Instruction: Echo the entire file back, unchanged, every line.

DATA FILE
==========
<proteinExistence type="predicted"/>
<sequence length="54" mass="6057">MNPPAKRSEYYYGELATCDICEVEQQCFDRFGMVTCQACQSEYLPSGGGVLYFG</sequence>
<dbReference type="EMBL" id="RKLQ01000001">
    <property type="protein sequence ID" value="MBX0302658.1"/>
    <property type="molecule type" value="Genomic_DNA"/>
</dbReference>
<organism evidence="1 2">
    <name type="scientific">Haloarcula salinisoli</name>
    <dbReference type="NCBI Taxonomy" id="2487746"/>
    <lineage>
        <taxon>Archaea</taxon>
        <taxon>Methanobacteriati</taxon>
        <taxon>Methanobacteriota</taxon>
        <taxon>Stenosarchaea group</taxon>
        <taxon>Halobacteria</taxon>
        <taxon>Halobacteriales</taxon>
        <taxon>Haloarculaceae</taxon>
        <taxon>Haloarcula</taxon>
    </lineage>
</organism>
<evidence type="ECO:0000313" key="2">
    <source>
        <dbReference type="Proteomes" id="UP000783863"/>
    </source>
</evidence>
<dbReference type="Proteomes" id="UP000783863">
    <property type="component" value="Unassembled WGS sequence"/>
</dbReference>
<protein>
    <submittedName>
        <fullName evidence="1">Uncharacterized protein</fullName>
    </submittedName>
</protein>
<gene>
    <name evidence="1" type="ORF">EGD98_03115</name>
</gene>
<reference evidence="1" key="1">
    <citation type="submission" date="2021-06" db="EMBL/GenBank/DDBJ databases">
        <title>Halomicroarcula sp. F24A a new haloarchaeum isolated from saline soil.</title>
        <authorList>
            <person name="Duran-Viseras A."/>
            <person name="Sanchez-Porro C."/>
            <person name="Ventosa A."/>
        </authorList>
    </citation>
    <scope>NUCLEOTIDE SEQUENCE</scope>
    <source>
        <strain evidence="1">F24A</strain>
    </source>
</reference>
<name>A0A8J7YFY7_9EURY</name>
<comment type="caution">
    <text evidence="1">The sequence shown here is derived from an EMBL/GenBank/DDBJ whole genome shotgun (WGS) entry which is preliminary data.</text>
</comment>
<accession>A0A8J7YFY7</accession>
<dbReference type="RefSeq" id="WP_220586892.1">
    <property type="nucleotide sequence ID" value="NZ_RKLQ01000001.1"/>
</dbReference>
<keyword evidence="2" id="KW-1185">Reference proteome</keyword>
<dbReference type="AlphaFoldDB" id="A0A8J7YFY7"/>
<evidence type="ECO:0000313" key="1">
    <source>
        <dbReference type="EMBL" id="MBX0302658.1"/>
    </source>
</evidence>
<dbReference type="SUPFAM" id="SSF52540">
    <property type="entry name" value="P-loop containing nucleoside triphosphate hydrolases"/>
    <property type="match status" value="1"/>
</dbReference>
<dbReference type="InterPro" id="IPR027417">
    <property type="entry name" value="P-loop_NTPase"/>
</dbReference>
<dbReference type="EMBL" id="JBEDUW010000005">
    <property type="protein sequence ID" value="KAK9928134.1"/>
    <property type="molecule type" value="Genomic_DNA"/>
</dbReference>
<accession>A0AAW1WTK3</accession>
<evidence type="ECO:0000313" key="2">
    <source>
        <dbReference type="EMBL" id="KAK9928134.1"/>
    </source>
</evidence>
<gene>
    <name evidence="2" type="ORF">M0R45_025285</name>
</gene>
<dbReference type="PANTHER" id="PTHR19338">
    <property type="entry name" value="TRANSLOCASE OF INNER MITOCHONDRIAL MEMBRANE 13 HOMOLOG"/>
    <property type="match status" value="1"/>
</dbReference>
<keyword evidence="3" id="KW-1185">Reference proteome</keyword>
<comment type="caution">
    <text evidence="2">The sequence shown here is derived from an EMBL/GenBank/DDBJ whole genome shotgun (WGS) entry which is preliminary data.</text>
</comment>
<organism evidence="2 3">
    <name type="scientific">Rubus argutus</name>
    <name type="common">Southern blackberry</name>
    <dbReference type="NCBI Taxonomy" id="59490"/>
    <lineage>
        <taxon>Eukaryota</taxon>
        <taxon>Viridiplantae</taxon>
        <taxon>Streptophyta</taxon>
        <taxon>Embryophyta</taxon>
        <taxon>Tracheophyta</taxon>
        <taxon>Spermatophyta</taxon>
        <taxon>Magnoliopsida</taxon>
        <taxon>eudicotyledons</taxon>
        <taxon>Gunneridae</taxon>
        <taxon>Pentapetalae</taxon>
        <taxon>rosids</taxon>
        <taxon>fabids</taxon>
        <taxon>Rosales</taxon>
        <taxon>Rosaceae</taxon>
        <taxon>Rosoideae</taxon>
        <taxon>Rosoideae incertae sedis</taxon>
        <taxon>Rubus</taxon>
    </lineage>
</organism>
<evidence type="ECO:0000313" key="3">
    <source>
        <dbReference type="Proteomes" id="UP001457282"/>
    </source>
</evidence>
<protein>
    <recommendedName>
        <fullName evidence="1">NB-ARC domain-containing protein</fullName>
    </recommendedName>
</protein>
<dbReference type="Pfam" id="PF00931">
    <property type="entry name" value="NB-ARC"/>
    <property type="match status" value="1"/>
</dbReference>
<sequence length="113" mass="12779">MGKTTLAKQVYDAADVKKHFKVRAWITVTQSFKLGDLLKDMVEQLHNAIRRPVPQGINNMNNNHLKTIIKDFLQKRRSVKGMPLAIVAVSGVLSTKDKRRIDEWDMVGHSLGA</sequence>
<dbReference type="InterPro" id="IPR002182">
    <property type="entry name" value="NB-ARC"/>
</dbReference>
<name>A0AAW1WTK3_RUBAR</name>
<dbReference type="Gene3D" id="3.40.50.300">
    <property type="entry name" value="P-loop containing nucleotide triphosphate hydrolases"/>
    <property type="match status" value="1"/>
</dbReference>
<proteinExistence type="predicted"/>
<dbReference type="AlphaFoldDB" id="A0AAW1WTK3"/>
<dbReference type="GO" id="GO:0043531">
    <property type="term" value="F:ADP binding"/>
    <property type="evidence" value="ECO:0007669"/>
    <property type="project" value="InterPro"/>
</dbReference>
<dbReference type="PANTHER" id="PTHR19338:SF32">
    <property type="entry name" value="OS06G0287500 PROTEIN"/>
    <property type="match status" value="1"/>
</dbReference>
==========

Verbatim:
<proteinExistence type="predicted"/>
<sequence length="54" mass="6057">MNPPAKRSEYYYGELATCDICEVEQQCFDRFGMVTCQACQSEYLPSGGGVLYFG</sequence>
<dbReference type="EMBL" id="RKLQ01000001">
    <property type="protein sequence ID" value="MBX0302658.1"/>
    <property type="molecule type" value="Genomic_DNA"/>
</dbReference>
<organism evidence="1 2">
    <name type="scientific">Haloarcula salinisoli</name>
    <dbReference type="NCBI Taxonomy" id="2487746"/>
    <lineage>
        <taxon>Archaea</taxon>
        <taxon>Methanobacteriati</taxon>
        <taxon>Methanobacteriota</taxon>
        <taxon>Stenosarchaea group</taxon>
        <taxon>Halobacteria</taxon>
        <taxon>Halobacteriales</taxon>
        <taxon>Haloarculaceae</taxon>
        <taxon>Haloarcula</taxon>
    </lineage>
</organism>
<evidence type="ECO:0000313" key="2">
    <source>
        <dbReference type="Proteomes" id="UP000783863"/>
    </source>
</evidence>
<dbReference type="Proteomes" id="UP000783863">
    <property type="component" value="Unassembled WGS sequence"/>
</dbReference>
<protein>
    <submittedName>
        <fullName evidence="1">Uncharacterized protein</fullName>
    </submittedName>
</protein>
<gene>
    <name evidence="1" type="ORF">EGD98_03115</name>
</gene>
<reference evidence="1" key="1">
    <citation type="submission" date="2021-06" db="EMBL/GenBank/DDBJ databases">
        <title>Halomicroarcula sp. F24A a new haloarchaeum isolated from saline soil.</title>
        <authorList>
            <person name="Duran-Viseras A."/>
            <person name="Sanchez-Porro C."/>
            <person name="Ventosa A."/>
        </authorList>
    </citation>
    <scope>NUCLEOTIDE SEQUENCE</scope>
    <source>
        <strain evidence="1">F24A</strain>
    </source>
</reference>
<name>A0A8J7YFY7_9EURY</name>
<comment type="caution">
    <text evidence="1">The sequence shown here is derived from an EMBL/GenBank/DDBJ whole genome shotgun (WGS) entry which is preliminary data.</text>
</comment>
<accession>A0A8J7YFY7</accession>
<dbReference type="RefSeq" id="WP_220586892.1">
    <property type="nucleotide sequence ID" value="NZ_RKLQ01000001.1"/>
</dbReference>
<keyword evidence="2" id="KW-1185">Reference proteome</keyword>
<dbReference type="AlphaFoldDB" id="A0A8J7YFY7"/>
<evidence type="ECO:0000313" key="1">
    <source>
        <dbReference type="EMBL" id="MBX0302658.1"/>
    </source>
</evidence>
<dbReference type="SUPFAM" id="SSF52540">
    <property type="entry name" value="P-loop containing nucleoside triphosphate hydrolases"/>
    <property type="match status" value="1"/>
</dbReference>
<dbReference type="InterPro" id="IPR027417">
    <property type="entry name" value="P-loop_NTPase"/>
</dbReference>
<dbReference type="EMBL" id="JBEDUW010000005">
    <property type="protein sequence ID" value="KAK9928134.1"/>
    <property type="molecule type" value="Genomic_DNA"/>
</dbReference>
<accession>A0AAW1WTK3</accession>
<evidence type="ECO:0000313" key="2">
    <source>
        <dbReference type="EMBL" id="KAK9928134.1"/>
    </source>
</evidence>
<gene>
    <name evidence="2" type="ORF">M0R45_025285</name>
</gene>
<dbReference type="PANTHER" id="PTHR19338">
    <property type="entry name" value="TRANSLOCASE OF INNER MITOCHONDRIAL MEMBRANE 13 HOMOLOG"/>
    <property type="match status" value="1"/>
</dbReference>
<keyword evidence="3" id="KW-1185">Reference proteome</keyword>
<comment type="caution">
    <text evidence="2">The sequence shown here is derived from an EMBL/GenBank/DDBJ whole genome shotgun (WGS) entry which is preliminary data.</text>
</comment>
<organism evidence="2 3">
    <name type="scientific">Rubus argutus</name>
    <name type="common">Southern blackberry</name>
    <dbReference type="NCBI Taxonomy" id="59490"/>
    <lineage>
        <taxon>Eukaryota</taxon>
        <taxon>Viridiplantae</taxon>
        <taxon>Streptophyta</taxon>
        <taxon>Embryophyta</taxon>
        <taxon>Tracheophyta</taxon>
        <taxon>Spermatophyta</taxon>
        <taxon>Magnoliopsida</taxon>
        <taxon>eudicotyledons</taxon>
        <taxon>Gunneridae</taxon>
        <taxon>Pentapetalae</taxon>
        <taxon>rosids</taxon>
        <taxon>fabids</taxon>
        <taxon>Rosales</taxon>
        <taxon>Rosaceae</taxon>
        <taxon>Rosoideae</taxon>
        <taxon>Rosoideae incertae sedis</taxon>
        <taxon>Rubus</taxon>
    </lineage>
</organism>
<evidence type="ECO:0000313" key="3">
    <source>
        <dbReference type="Proteomes" id="UP001457282"/>
    </source>
</evidence>
<protein>
    <recommendedName>
        <fullName evidence="1">NB-ARC domain-containing protein</fullName>
    </recommendedName>
</protein>
<dbReference type="Pfam" id="PF00931">
    <property type="entry name" value="NB-ARC"/>
    <property type="match status" value="1"/>
</dbReference>
<sequence length="113" mass="12779">MGKTTLAKQVYDAADVKKHFKVRAWITVTQSFKLGDLLKDMVEQLHNAIRRPVPQGINNMNNNHLKTIIKDFLQKRRSVKGMPLAIVAVSGVLSTKDKRRIDEWDMVGHSLGA</sequence>
<dbReference type="InterPro" id="IPR002182">
    <property type="entry name" value="NB-ARC"/>
</dbReference>
<name>A0AAW1WTK3_RUBAR</name>
<dbReference type="Gene3D" id="3.40.50.300">
    <property type="entry name" value="P-loop containing nucleotide triphosphate hydrolases"/>
    <property type="match status" value="1"/>
</dbReference>
<proteinExistence type="predicted"/>
<dbReference type="AlphaFoldDB" id="A0AAW1WTK3"/>
<dbReference type="GO" id="GO:0043531">
    <property type="term" value="F:ADP binding"/>
    <property type="evidence" value="ECO:0007669"/>
    <property type="project" value="InterPro"/>
</dbReference>
<dbReference type="PANTHER" id="PTHR19338:SF32">
    <property type="entry name" value="OS06G0287500 PROTEIN"/>
    <property type="match status" value="1"/>
</dbReference>